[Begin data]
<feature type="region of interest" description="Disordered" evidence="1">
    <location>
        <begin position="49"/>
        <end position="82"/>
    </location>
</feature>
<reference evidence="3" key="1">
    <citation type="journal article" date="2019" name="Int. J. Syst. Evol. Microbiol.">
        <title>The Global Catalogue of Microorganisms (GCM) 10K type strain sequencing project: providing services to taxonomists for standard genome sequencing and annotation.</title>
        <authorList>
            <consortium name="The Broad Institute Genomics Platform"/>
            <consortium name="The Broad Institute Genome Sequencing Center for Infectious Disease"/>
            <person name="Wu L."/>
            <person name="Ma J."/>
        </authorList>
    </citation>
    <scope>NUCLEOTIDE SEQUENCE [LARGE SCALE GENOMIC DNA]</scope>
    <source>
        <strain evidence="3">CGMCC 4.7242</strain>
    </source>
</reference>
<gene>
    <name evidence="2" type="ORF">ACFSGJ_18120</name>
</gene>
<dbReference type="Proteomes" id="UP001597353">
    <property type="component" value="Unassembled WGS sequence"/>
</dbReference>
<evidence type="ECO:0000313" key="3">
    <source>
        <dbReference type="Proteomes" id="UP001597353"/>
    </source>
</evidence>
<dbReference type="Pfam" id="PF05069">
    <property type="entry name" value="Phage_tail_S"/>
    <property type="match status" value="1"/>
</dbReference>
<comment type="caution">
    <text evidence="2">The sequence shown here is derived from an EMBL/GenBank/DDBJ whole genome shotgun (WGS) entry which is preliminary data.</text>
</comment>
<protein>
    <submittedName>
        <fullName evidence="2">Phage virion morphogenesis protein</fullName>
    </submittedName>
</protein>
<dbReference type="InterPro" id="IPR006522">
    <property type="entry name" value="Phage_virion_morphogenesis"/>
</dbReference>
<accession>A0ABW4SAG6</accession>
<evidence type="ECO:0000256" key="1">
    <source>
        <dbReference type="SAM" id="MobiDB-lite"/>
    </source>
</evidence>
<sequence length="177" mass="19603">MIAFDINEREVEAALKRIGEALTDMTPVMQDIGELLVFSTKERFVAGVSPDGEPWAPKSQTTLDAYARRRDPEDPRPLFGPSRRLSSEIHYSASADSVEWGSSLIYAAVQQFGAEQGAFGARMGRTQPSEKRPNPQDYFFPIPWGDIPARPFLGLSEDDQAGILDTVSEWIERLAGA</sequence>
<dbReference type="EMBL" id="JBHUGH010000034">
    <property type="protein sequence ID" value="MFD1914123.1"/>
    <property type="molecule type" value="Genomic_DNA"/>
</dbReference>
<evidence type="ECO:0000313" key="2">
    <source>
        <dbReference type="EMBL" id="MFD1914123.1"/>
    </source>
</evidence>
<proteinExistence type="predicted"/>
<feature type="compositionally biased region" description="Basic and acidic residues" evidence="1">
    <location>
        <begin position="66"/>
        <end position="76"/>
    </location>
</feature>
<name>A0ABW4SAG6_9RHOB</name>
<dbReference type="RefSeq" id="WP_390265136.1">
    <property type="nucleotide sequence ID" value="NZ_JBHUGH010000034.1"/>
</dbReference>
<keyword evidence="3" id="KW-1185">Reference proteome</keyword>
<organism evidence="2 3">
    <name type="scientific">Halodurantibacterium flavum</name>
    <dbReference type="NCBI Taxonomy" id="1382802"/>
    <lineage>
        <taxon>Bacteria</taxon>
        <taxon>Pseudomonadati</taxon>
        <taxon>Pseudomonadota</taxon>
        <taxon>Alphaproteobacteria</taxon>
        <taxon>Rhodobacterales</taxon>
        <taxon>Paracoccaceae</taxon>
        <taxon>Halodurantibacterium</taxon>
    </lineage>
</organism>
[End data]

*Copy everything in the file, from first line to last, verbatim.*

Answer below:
<feature type="region of interest" description="Disordered" evidence="1">
    <location>
        <begin position="49"/>
        <end position="82"/>
    </location>
</feature>
<reference evidence="3" key="1">
    <citation type="journal article" date="2019" name="Int. J. Syst. Evol. Microbiol.">
        <title>The Global Catalogue of Microorganisms (GCM) 10K type strain sequencing project: providing services to taxonomists for standard genome sequencing and annotation.</title>
        <authorList>
            <consortium name="The Broad Institute Genomics Platform"/>
            <consortium name="The Broad Institute Genome Sequencing Center for Infectious Disease"/>
            <person name="Wu L."/>
            <person name="Ma J."/>
        </authorList>
    </citation>
    <scope>NUCLEOTIDE SEQUENCE [LARGE SCALE GENOMIC DNA]</scope>
    <source>
        <strain evidence="3">CGMCC 4.7242</strain>
    </source>
</reference>
<gene>
    <name evidence="2" type="ORF">ACFSGJ_18120</name>
</gene>
<dbReference type="Proteomes" id="UP001597353">
    <property type="component" value="Unassembled WGS sequence"/>
</dbReference>
<evidence type="ECO:0000313" key="3">
    <source>
        <dbReference type="Proteomes" id="UP001597353"/>
    </source>
</evidence>
<dbReference type="Pfam" id="PF05069">
    <property type="entry name" value="Phage_tail_S"/>
    <property type="match status" value="1"/>
</dbReference>
<comment type="caution">
    <text evidence="2">The sequence shown here is derived from an EMBL/GenBank/DDBJ whole genome shotgun (WGS) entry which is preliminary data.</text>
</comment>
<protein>
    <submittedName>
        <fullName evidence="2">Phage virion morphogenesis protein</fullName>
    </submittedName>
</protein>
<dbReference type="InterPro" id="IPR006522">
    <property type="entry name" value="Phage_virion_morphogenesis"/>
</dbReference>
<accession>A0ABW4SAG6</accession>
<evidence type="ECO:0000256" key="1">
    <source>
        <dbReference type="SAM" id="MobiDB-lite"/>
    </source>
</evidence>
<sequence length="177" mass="19603">MIAFDINEREVEAALKRIGEALTDMTPVMQDIGELLVFSTKERFVAGVSPDGEPWAPKSQTTLDAYARRRDPEDPRPLFGPSRRLSSEIHYSASADSVEWGSSLIYAAVQQFGAEQGAFGARMGRTQPSEKRPNPQDYFFPIPWGDIPARPFLGLSEDDQAGILDTVSEWIERLAGA</sequence>
<dbReference type="EMBL" id="JBHUGH010000034">
    <property type="protein sequence ID" value="MFD1914123.1"/>
    <property type="molecule type" value="Genomic_DNA"/>
</dbReference>
<evidence type="ECO:0000313" key="2">
    <source>
        <dbReference type="EMBL" id="MFD1914123.1"/>
    </source>
</evidence>
<proteinExistence type="predicted"/>
<feature type="compositionally biased region" description="Basic and acidic residues" evidence="1">
    <location>
        <begin position="66"/>
        <end position="76"/>
    </location>
</feature>
<name>A0ABW4SAG6_9RHOB</name>
<dbReference type="RefSeq" id="WP_390265136.1">
    <property type="nucleotide sequence ID" value="NZ_JBHUGH010000034.1"/>
</dbReference>
<keyword evidence="3" id="KW-1185">Reference proteome</keyword>
<organism evidence="2 3">
    <name type="scientific">Halodurantibacterium flavum</name>
    <dbReference type="NCBI Taxonomy" id="1382802"/>
    <lineage>
        <taxon>Bacteria</taxon>
        <taxon>Pseudomonadati</taxon>
        <taxon>Pseudomonadota</taxon>
        <taxon>Alphaproteobacteria</taxon>
        <taxon>Rhodobacterales</taxon>
        <taxon>Paracoccaceae</taxon>
        <taxon>Halodurantibacterium</taxon>
    </lineage>
</organism>